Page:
“You’re always looking for home,” she said. “For as long as I’ve known you and in your reminiscences of the time before then, you’ve always been seeking home—trying to create it, to nurture it, to settle into it. You are all about safe havens.”
She’s right, I see. I look back over a lifetime of nearly half a century and I’ve always been restless and determined at the same time. Restless, because I hungered for home for a very long time. Determined, because as soon as I was the wife and the mother in the scenario, I endeavored to create the place I’d long been seeking.
There is a little desk in my home, above it are hung icons, upon it are still more icons and a wooden cross given to me by the missionary friend who observed my need for home from her own faraway mission house. There has always been such a place in our home, a corner or a nook, a place set apart from the brisk efficiency of the rest of the house, yet still at the heart of my home. It’s a place where my day begins, in sometimes fleeting silence, with the Lover of my soul. It’s the place where my children know they can find me as morning washes over the house. I never knew it had a name. But it does. It’s the Little Oratory.
Situated there in the front room, between two pretty windows, I pass by it dozens of times every day. The icons and the statues change as the seasons change and as our prayer needs change. I like to leave it mostly uncluttered and so, I store items in the desk and usually keep the dropdown door closed. I’m sure somewhere along the way, I must have read about a place like this, but it seems to have grown there on its own, a gift of grace. It is the actual meeting of my needs, I am sure, that has grown organically over 25 years of mothering—a need for the constant reminder of the Lord and His friends, with me always, cheering on this endeavor, offering real and tangible helps towards holiness; and a need for the prayer that happens in this space throughout the day.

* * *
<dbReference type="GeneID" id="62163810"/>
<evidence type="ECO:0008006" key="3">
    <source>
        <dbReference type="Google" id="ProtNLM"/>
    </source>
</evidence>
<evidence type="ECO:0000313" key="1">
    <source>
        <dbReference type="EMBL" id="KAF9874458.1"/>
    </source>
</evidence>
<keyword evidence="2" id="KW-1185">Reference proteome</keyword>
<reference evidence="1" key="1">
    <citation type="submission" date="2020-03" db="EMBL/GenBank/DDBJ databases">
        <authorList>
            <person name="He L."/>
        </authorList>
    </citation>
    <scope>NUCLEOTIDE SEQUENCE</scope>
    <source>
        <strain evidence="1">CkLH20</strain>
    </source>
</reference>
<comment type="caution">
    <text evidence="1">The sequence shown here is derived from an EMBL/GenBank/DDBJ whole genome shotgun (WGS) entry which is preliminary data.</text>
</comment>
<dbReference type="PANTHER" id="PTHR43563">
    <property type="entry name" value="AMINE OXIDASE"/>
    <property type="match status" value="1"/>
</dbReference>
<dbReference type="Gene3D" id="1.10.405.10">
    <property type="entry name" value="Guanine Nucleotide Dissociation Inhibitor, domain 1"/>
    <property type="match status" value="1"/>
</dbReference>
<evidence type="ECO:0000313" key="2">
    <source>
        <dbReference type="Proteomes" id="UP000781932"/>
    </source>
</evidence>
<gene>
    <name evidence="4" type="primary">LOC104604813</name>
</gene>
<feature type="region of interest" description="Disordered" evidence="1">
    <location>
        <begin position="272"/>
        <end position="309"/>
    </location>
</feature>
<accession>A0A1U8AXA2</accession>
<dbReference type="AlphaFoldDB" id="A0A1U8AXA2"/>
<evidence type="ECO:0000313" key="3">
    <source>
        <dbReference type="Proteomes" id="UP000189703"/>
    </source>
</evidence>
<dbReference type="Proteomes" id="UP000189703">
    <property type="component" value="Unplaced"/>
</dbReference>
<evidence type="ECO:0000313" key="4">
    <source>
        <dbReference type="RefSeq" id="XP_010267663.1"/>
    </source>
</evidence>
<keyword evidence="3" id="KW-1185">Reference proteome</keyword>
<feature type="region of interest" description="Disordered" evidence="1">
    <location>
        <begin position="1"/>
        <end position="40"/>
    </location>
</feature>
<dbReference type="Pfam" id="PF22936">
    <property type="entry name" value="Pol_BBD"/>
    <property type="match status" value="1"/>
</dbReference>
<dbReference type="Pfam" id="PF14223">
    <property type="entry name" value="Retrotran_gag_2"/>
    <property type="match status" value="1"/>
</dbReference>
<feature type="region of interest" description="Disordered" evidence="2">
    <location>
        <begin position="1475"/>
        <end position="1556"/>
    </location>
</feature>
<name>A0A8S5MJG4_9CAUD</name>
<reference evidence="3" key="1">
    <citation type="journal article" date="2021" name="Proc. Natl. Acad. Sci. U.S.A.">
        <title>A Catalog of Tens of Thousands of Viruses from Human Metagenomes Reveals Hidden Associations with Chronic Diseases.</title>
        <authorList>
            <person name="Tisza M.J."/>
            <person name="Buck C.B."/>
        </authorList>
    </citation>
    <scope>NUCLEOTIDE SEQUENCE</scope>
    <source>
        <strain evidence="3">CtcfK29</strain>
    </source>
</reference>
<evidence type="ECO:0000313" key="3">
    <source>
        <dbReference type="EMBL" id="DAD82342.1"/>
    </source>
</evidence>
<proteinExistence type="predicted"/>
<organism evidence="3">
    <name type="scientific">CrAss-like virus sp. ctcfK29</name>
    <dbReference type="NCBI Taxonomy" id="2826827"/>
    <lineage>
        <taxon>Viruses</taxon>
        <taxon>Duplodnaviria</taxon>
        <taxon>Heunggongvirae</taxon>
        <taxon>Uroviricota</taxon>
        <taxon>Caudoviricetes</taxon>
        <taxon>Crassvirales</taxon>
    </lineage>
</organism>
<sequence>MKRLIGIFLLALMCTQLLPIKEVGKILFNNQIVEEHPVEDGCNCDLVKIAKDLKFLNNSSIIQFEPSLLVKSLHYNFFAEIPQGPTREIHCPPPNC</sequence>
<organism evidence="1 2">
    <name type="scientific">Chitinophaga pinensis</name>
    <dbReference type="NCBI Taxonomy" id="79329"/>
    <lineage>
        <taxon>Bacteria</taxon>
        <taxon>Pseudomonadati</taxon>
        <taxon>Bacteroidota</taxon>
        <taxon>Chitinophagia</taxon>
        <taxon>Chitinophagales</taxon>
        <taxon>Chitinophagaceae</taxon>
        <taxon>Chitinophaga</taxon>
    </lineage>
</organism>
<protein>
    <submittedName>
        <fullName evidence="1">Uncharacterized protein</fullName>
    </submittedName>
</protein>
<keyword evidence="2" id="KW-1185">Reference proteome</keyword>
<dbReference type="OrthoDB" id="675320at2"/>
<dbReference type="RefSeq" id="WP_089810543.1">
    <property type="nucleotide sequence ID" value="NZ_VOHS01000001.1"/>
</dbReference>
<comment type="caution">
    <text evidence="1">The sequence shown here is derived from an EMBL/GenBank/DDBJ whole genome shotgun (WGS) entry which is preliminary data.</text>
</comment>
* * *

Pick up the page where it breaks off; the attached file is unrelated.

I’ve never had a crisis of faith. Never. All my life, by some great grace, I’ve believed God is real and the He loves me and that He offered His life to save mine. I have experienced crises of religion—moments or seasons of doubt about what is the way that God intends for man to approach Him. And somehow, by the same grace that created an oratory in my home when I didn’t even know such a thing existed, I reached in those times of doubt for the Liturgy of the Hours. And Jesus met me there. Every time.
For years now, my day has been anchored by the Liturgy of the Hours. Morning begins with the Office of Readings and Morning Prayer. I seek Him again at noontime and again at the hour of mercy. Days end in the bedroom of my three littlest girls, praying Night Prayer together. And if the youngest does not fall asleep in prayer, she requests Evening Prayer following Night Prayer. Every night, she wants to fall asleep to the sound of words of scripture rising in the ancient prayer of the Church. It’s just what we do. It’s good. It’s home.
And I can’t really tell you how we got here except to be very sure Jesus led us.